When considering which risk factors best predicted likelihood of severe linear growth faltering, age, stunting, wasting, fever, and presence of any IMCI danger sign emerged as the most important. The predictive ability of the model was fair to moderate and could benefit from further research to improve the predictive ability of the model, perhaps by including data not available in GEMS, such as birth weight or HIV status information. External validation would further improve the model. The risk score model performed better than any individual predictive factor, suggesting that the combination of these factors is more useful for identifying children at risk of severe linear growth faltering than any of these variables individually. We identified the risk score cut-point that maximizes sensitivity and specificity, but the cut-point used in practice should be weighed against the costs or negative consequences of potential interventions. This predictive model uses only easily collected clinical data routinely documented at diarrhea presentation, and such a risk score could be useful for identifying children at highest risk for inclusion in trials of interventions to reduce linear growth faltering and ultimately may prove useful in determining how to best apply successful interventions once benefit is demonstrated, by identifying high-risk children who stand to benefit from such an intervention or be monitored more closely following MSD.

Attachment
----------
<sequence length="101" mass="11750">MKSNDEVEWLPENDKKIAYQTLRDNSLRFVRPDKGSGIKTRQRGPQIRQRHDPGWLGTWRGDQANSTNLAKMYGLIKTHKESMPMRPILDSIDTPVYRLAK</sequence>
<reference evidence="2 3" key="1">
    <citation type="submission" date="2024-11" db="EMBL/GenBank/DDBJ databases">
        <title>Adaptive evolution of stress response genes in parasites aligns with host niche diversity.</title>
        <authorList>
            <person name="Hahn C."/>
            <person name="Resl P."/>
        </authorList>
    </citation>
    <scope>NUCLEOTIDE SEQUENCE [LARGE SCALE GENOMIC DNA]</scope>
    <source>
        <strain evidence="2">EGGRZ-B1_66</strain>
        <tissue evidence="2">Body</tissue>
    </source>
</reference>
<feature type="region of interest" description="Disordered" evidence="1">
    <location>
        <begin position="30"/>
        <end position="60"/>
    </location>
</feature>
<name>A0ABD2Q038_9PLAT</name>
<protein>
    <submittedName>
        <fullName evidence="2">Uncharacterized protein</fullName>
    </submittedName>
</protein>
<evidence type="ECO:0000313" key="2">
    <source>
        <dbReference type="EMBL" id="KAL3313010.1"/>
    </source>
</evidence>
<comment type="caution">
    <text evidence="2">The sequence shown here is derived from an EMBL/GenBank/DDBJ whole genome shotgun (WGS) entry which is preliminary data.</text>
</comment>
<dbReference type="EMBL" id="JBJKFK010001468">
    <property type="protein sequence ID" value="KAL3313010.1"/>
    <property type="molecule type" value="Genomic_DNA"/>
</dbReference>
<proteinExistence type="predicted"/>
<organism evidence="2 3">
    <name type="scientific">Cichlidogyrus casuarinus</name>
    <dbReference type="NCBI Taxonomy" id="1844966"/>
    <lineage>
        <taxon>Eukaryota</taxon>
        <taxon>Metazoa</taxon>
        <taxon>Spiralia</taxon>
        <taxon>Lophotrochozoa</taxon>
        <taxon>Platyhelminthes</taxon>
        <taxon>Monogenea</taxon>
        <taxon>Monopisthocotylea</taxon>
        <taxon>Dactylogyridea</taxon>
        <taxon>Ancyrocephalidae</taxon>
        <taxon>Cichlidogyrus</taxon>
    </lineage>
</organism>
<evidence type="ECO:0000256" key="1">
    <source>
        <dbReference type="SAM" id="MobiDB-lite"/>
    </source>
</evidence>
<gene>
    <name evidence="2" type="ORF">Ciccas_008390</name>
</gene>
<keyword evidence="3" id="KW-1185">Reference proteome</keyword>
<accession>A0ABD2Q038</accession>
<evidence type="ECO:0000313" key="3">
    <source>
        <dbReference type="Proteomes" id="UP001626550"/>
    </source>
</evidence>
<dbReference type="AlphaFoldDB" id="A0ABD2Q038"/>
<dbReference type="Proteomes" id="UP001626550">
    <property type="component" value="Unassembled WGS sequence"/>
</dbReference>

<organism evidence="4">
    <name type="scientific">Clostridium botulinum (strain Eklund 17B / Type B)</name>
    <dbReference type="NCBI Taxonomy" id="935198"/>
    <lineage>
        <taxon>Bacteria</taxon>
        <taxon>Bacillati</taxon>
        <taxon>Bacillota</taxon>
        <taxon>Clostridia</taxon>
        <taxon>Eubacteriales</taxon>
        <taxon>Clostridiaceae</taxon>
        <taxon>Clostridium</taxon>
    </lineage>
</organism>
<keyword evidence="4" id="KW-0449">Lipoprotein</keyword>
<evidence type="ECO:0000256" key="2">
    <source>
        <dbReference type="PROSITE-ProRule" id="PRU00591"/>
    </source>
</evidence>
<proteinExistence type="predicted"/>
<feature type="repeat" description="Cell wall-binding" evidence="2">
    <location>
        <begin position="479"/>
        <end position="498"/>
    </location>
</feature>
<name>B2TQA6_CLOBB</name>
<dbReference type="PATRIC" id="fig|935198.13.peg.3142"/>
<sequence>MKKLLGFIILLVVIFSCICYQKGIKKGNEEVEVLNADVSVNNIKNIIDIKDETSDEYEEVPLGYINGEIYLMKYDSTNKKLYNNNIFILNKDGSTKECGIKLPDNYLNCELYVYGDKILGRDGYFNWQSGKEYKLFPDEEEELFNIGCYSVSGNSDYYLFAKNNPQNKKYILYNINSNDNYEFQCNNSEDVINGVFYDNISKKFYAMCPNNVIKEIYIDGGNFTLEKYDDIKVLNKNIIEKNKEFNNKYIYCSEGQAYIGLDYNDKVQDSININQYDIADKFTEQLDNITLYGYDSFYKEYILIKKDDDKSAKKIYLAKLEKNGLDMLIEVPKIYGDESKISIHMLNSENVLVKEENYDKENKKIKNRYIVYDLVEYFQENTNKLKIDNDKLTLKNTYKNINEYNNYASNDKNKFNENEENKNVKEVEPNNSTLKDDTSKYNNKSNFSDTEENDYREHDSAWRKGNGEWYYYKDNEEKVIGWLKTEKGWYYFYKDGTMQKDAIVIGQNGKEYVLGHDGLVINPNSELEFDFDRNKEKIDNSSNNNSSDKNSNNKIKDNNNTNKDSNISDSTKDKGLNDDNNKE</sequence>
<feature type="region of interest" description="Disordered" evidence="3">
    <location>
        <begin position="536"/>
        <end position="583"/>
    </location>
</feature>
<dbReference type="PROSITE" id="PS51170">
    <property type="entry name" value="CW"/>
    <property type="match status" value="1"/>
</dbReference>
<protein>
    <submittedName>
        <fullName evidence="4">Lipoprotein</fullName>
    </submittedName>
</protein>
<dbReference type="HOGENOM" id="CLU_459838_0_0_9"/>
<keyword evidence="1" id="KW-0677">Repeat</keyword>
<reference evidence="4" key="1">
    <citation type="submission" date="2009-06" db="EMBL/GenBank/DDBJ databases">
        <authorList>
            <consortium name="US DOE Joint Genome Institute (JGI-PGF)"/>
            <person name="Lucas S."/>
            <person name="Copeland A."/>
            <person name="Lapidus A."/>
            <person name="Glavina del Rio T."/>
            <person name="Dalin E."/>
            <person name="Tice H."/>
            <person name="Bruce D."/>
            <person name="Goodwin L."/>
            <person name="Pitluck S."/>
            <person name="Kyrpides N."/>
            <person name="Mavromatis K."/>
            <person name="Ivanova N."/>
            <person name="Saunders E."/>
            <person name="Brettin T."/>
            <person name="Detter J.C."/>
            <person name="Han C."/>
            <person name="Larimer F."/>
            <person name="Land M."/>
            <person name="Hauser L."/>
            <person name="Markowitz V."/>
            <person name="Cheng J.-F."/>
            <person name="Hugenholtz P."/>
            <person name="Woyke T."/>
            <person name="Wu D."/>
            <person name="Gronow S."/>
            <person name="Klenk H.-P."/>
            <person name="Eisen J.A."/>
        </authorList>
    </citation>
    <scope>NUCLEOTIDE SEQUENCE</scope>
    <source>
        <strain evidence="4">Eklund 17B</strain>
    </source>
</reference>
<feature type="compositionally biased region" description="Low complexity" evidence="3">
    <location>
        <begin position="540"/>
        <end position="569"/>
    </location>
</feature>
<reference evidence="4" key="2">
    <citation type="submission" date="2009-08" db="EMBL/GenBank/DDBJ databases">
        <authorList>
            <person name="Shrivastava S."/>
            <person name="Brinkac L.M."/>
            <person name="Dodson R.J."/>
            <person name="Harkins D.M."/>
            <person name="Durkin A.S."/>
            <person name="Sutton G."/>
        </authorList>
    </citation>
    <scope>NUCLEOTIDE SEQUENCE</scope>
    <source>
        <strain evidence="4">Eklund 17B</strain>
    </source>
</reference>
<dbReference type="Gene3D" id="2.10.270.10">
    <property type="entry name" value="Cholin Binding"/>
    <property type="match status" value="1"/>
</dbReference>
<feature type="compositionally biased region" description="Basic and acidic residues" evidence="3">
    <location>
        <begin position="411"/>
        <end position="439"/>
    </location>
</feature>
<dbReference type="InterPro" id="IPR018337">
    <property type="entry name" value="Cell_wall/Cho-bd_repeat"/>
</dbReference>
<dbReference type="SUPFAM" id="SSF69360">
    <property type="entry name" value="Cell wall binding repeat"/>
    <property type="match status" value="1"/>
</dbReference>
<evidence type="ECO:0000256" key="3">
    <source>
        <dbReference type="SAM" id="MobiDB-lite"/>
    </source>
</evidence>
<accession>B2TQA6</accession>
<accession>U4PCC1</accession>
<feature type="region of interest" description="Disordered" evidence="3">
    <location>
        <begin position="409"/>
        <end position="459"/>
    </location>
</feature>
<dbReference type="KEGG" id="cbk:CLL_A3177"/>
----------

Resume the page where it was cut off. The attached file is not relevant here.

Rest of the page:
There have been few studies to our knowledge that identify risk factors of linear growth faltering in children following an episode of MSD. Our study contributes data on this important topic, using a large, multi-country cohort with a rigorous study design and data collection practices. There are several limitations to our analysis as well. Data on birth size, HIV status, and previous and subsequent diarrhea episodes were not available in the parent study, which may be relevant to this secondary analysis. Our analysis assessed short-term effects (2–3 months) only. It has been reported that catch-up growth is possible following a diarrhea episode if no subsequent diarrhea episodes are experienced [52], and it is possible that some of the growth deficits we observed were transient. The risk and predictive factors we have identified for short-term losses in LAZ may or may not be the same factors associated with longer term growth declines. However, we found that a substantial proportion of these children presenting with MSD experienced a repeated diarrhea episode in the subsequent 50–90 days, and this additional growth insult may have precluded catch-up growth for this subset, who may have continued on a linear growth decline. This short-term period also represents a very vulnerable period, as children’s risk of death was more than 8-fold in this period following a MSD episode compared to healthy controls [8]. Longer follow-up studies will be important for assessing sustained linear growth deficits associated with diarrhea, as well as other health outcomes associated with linear growth faltering at different ages. The cut-off of 0.5 LAZ for our definition of severe linear growth faltering is arbitrary, and the clinical implications of this magnitude of loss are unclear. Additionally, all definitions used implicitly assume the impact of LAZ loss is the same, irrespective of age or enrollment LAZ. We adjusted for age and LAZ at baseline in our analysis, but difficulties remain with interpreting the health detriments of these outcomes.